Passing of a versatile actor
Philomina's histrionic skills won her many hearts and fans.
A STYLE OF HER OWN: Philomina.
Philomina had that uncanny ability to slip into the skin of any character. She could be a scheming shrew, make you roar in laughter or bring a lump in your throat. Philomina was one of those actors who made an impact even in a cameo.
From stage to screen
Like most actors Philomina had cut her acting teeth on the stage. This experience stood her in good stead when she was offered her first film role.
In a freewheeling talk a few years back Philomina had said, in that Thrissurian slang, that she was literally caught off guard when that offer came. What disturbed her parents was that she had to travel to Madras for the shoot. She remembered how she stood behind the door as Moidu Padiyath, who scripted the film and others tried to convince her parents. Those were days of indecision and turmoil. `Kuttikkupayam' (1964), produced by T.E. Vasudevan and directed by M. Krishnan Nair was a big hit. Philomina, who essayed the role of Prem Nazir's mother, a Muslim character, went on to become an integral part of Malayalam movies.
Life was never the same again for this simple woman from the village of Mullurkara, in Thrissur district.
She was flitting from set to set breathing life into numerous roles. In between she got married, but lost her husband when her son was just three years old. Acting was not a lucrative option. Philomina slogged to build up career and life, brick by brick.
Better times rolled and this versatile actor established herself. Her individualistic voice and unique style of dialogue delivery were her greatest assets. Philomina used to very proudly claim that no one ever dubbed for her.
There were many instances, she said, when production managers did not pay the full remuneration at the end of shooting schedules but had to come back to her for want of the right person to do the dubbing. That was the time, she used to say with that hearty laugh of hers, when they would be squeezed to the last paise due to her.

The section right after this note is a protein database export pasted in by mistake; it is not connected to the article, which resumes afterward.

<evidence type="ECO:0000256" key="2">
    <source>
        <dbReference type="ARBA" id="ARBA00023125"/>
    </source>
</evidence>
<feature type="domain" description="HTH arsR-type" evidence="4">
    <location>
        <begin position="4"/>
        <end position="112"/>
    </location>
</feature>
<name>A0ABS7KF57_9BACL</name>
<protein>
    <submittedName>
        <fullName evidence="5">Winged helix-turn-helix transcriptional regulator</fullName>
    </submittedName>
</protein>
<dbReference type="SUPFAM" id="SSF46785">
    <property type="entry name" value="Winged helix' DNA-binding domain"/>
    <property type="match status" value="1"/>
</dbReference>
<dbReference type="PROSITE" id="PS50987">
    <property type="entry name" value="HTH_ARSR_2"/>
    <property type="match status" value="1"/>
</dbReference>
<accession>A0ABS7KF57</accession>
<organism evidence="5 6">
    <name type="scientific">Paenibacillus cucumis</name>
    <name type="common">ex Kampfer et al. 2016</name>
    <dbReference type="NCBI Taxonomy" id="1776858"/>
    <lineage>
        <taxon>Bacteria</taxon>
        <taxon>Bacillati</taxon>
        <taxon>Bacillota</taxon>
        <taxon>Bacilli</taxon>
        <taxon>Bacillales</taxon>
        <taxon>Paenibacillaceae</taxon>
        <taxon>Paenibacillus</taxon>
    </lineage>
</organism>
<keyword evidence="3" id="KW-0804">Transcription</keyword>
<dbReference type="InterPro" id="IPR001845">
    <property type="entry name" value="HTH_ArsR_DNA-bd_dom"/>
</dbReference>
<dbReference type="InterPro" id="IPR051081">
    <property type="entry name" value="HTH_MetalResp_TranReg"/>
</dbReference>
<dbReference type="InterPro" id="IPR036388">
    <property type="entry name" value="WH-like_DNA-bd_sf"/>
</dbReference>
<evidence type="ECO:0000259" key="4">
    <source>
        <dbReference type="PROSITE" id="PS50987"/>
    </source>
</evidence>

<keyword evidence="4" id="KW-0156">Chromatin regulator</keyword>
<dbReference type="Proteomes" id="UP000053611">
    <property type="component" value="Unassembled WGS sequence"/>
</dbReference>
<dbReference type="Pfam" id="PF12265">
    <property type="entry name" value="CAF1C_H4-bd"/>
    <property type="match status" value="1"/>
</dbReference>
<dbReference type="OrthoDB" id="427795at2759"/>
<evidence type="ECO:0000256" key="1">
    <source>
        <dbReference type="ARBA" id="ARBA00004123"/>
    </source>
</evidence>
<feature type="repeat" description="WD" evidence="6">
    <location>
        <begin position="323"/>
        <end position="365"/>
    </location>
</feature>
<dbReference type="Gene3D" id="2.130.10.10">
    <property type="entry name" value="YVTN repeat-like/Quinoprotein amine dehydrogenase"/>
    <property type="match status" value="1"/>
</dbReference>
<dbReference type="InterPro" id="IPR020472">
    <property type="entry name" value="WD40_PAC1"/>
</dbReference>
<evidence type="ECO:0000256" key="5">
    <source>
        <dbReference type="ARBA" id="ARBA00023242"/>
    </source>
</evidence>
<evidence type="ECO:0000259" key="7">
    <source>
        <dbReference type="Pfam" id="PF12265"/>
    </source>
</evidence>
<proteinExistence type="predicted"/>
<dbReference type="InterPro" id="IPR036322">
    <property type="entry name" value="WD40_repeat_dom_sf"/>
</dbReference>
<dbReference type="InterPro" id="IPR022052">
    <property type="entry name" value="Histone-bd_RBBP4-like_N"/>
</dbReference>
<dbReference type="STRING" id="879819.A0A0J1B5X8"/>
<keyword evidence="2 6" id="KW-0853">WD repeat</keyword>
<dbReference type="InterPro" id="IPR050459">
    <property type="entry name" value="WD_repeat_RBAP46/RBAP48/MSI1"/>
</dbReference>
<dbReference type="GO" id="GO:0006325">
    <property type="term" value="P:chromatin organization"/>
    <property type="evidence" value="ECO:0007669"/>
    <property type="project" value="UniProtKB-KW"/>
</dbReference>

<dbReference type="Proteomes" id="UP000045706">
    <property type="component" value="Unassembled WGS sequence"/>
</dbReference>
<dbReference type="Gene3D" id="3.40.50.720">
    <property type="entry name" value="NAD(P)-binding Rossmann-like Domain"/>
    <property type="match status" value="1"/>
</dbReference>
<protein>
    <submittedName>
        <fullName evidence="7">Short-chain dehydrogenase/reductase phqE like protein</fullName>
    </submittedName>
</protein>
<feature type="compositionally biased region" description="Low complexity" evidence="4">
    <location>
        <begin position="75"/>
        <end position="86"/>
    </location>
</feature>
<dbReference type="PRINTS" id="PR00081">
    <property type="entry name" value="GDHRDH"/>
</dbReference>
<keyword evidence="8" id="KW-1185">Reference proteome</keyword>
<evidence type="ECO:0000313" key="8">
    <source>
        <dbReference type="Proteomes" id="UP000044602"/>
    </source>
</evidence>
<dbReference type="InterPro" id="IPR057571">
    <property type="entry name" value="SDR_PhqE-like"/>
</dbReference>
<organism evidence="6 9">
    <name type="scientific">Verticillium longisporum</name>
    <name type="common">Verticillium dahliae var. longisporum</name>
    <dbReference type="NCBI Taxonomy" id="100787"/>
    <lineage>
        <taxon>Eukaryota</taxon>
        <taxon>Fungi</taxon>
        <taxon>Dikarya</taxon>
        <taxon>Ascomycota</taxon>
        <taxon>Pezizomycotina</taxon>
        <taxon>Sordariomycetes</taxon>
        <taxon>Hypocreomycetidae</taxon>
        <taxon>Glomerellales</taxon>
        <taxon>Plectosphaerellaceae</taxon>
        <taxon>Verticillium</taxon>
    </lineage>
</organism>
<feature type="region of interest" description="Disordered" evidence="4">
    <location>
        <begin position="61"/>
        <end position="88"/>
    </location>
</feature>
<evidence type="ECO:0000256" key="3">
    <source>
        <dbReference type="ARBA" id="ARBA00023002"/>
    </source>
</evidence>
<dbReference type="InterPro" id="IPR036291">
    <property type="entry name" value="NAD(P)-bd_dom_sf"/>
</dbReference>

Philomina won her first State award, for the best supporting actress, in 1970 for her roles in films `Thurakkathavaathil' and the widely acclaimed `Olavum Theeravum.'
In 1987 she received the award for the second time for `Thaniyavarthanam.'
Somewhere during this time there was a short break in her career. However, she came back with a bang with some challenging roles in the films of Bharathan and Padmarajan. And Philomina did full justice to the confidence reposed in her by these and the other directors. The roles in films like `Chatta,' Innale,' `Njan Gandharvan,' `Venkalam,' `Churam,' `Vietnam Colony' were testimony of Philomina's versatility.
Keen sense of humour
It was Sathyan Anthikad who first cast Philomina in a comic role. Perhaps he was inspired by what he saw of this actress in films like `College Girl.' The film `Madanmaar Londonil,' gave this talented actress a new image. From then, with a keen sense of commitment to her job and a passion for acting, she transformed herself into the most popular comedienne of Malayalam cinema.
Her roles in films like `Godfather,' `Malayogam,' `Kireedam,' `Uncle Bun,' `Manathe Kottaram,' `Thalayina Manthram,' `Vrudhanmaare Sookshikkuka,' `In Harihar Nagar,' and many others revealed the different facets of this genre.
In a career spanning over four decades Philomina starred in 750 films and numerous television serials. This ebullient actress was last seen in `Meerayude Dukhavum Muthuvinte Swapnavum.'
One thing that always troubled her was loneliness. Living in a small, well done-up apartment in Kochi till she shifted to her son's place in Chennai a couple of years back, Philomina dreaded evenings.
All the bravado she revealed on screen faded when she had to shut and bolt the door. She very often said that she was scared of travelling alone, of burglars, of being alone and those daily shots of insulin.
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Chennai and Tamil Nadu